SWASTIKA, N.Y. — It might not sound like the most inviting place, but Swastika, New York, is sticking with its name.
The town board in Black Brook, which has domain over the tiny hamlet, voted unanimously earlier this month to retain the moniker.
A proposal to drop the name — which most Americans associate with the Nazi symbol and anti-Semitism — was added to the agenda after a New York City man bicycling through the Adirondacks happened upon Swastika and then called local officials to see if they would consider changing its name, NPR reported.
The town’s four councilors discussed the matter for five minutes before voting it down, according to NPR.
Black Brook Town Supervisor Jon Douglas, who was at the meeting but did not have a vote, said Swastika’s founders named it before World War II. He noted that it comes from the Sanskrit word meaning well-being, and that the swastika symbol has been used for thousands of years in Indian religions and seen as a symbol of good luck.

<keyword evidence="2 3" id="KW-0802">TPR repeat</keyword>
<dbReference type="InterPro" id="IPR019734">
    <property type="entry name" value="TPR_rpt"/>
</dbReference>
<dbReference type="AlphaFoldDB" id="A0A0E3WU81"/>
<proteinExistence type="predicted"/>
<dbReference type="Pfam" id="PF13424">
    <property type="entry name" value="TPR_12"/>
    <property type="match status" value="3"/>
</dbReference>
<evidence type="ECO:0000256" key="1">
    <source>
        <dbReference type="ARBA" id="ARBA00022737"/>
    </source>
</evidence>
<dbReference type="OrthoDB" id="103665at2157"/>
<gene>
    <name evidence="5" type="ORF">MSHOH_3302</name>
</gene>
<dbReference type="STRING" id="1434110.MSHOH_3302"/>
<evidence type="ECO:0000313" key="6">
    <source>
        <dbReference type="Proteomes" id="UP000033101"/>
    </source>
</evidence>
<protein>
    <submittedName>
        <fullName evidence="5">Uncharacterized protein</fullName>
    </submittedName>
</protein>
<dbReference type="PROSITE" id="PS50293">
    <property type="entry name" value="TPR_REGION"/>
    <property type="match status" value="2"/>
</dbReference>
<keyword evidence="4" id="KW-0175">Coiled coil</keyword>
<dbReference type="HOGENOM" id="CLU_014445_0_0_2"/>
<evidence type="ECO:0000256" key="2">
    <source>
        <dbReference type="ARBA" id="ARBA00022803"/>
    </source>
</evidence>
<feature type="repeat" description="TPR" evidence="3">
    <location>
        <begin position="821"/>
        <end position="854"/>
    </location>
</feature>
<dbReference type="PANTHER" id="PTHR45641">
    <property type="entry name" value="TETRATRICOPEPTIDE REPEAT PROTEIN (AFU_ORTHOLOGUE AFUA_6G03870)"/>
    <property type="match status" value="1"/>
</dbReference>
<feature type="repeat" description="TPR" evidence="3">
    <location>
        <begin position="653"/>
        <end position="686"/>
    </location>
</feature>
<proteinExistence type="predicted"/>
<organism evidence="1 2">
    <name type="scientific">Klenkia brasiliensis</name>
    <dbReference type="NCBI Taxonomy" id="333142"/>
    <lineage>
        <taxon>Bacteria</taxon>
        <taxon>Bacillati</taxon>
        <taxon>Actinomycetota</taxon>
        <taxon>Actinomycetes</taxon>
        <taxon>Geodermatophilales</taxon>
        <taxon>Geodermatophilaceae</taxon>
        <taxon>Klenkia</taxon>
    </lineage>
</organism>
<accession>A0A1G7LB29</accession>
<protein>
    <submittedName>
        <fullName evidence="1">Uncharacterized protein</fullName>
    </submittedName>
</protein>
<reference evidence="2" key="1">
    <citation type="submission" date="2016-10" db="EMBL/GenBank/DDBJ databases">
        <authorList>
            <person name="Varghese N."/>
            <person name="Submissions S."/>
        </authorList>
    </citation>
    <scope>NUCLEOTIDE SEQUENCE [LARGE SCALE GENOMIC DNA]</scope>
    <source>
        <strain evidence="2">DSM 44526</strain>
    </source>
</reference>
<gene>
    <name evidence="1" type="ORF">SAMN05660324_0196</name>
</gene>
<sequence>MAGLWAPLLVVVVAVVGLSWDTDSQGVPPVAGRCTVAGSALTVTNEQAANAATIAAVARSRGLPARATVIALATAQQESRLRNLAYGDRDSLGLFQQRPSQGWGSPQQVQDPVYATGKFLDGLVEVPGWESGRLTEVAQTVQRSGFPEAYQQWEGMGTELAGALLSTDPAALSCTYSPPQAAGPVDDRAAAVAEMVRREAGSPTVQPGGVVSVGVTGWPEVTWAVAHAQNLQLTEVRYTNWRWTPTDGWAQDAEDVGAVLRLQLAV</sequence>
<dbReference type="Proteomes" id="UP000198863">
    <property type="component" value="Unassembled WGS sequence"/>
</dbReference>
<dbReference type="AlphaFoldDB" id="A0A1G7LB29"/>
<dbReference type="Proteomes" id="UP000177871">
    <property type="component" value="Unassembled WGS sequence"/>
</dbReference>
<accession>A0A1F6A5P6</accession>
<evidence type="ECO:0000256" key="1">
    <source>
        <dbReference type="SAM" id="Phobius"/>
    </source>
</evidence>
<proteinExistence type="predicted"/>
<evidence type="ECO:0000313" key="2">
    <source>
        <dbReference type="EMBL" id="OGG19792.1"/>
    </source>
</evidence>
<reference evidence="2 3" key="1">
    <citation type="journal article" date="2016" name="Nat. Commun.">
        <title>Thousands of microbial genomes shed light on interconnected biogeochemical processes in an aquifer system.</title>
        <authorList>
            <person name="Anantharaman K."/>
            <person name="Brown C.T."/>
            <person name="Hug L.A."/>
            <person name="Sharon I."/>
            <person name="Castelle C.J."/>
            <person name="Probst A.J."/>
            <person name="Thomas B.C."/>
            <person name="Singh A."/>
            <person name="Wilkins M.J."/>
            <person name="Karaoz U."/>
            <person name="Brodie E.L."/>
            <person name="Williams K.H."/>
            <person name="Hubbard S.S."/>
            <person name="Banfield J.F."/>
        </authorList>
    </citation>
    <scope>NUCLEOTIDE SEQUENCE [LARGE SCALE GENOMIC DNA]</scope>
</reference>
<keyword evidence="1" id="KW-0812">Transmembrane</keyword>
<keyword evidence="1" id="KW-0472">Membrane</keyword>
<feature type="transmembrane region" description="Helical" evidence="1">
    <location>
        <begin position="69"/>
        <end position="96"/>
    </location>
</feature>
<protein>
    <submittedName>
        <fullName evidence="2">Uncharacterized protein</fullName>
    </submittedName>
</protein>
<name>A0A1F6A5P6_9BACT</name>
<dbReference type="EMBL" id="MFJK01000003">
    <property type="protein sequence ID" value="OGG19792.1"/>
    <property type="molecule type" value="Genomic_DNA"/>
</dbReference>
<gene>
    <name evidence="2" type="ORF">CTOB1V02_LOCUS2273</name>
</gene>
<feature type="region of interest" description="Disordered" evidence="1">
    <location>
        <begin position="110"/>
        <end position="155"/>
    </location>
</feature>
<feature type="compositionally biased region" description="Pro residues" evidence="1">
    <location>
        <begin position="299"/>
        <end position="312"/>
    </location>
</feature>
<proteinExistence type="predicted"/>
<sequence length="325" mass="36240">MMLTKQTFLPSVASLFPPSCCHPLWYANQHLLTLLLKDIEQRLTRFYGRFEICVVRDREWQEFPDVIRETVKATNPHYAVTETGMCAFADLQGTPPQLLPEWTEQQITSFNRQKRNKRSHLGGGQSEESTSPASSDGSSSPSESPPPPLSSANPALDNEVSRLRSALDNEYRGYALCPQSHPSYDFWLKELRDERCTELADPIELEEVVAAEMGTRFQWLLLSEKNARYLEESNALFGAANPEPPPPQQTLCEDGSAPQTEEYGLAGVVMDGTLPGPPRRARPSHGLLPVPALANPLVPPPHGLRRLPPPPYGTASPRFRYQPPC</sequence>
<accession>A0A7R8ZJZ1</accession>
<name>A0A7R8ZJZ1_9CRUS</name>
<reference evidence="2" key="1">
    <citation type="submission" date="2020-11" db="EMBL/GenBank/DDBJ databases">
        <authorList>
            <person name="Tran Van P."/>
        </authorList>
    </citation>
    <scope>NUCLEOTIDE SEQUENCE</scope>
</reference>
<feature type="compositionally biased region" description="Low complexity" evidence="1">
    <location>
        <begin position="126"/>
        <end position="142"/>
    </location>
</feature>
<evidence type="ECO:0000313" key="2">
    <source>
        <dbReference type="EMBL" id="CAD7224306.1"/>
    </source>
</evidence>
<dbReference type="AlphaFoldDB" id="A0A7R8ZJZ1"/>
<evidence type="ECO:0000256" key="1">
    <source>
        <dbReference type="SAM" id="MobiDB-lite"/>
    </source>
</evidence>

"I think that's probably maybe some viewpoint that it's associated with hate,” Douglas told NPR. “But then I believe there are others that do not associate it with hate. Did the Hindus and the [Buddhists] and all them, did they erase it from their religious history because of the Germans?"
Swastika is located in Clinton County, about 25 miles from Lake Champlain and 50 miles from the Canadian border.
"We regret that individuals, for out of the area, that lack the knowledge of the history of our community become offended when they see the name," Douglass told CNN. "To the members of our community, that the board represents, it is the name that their ancestors chose."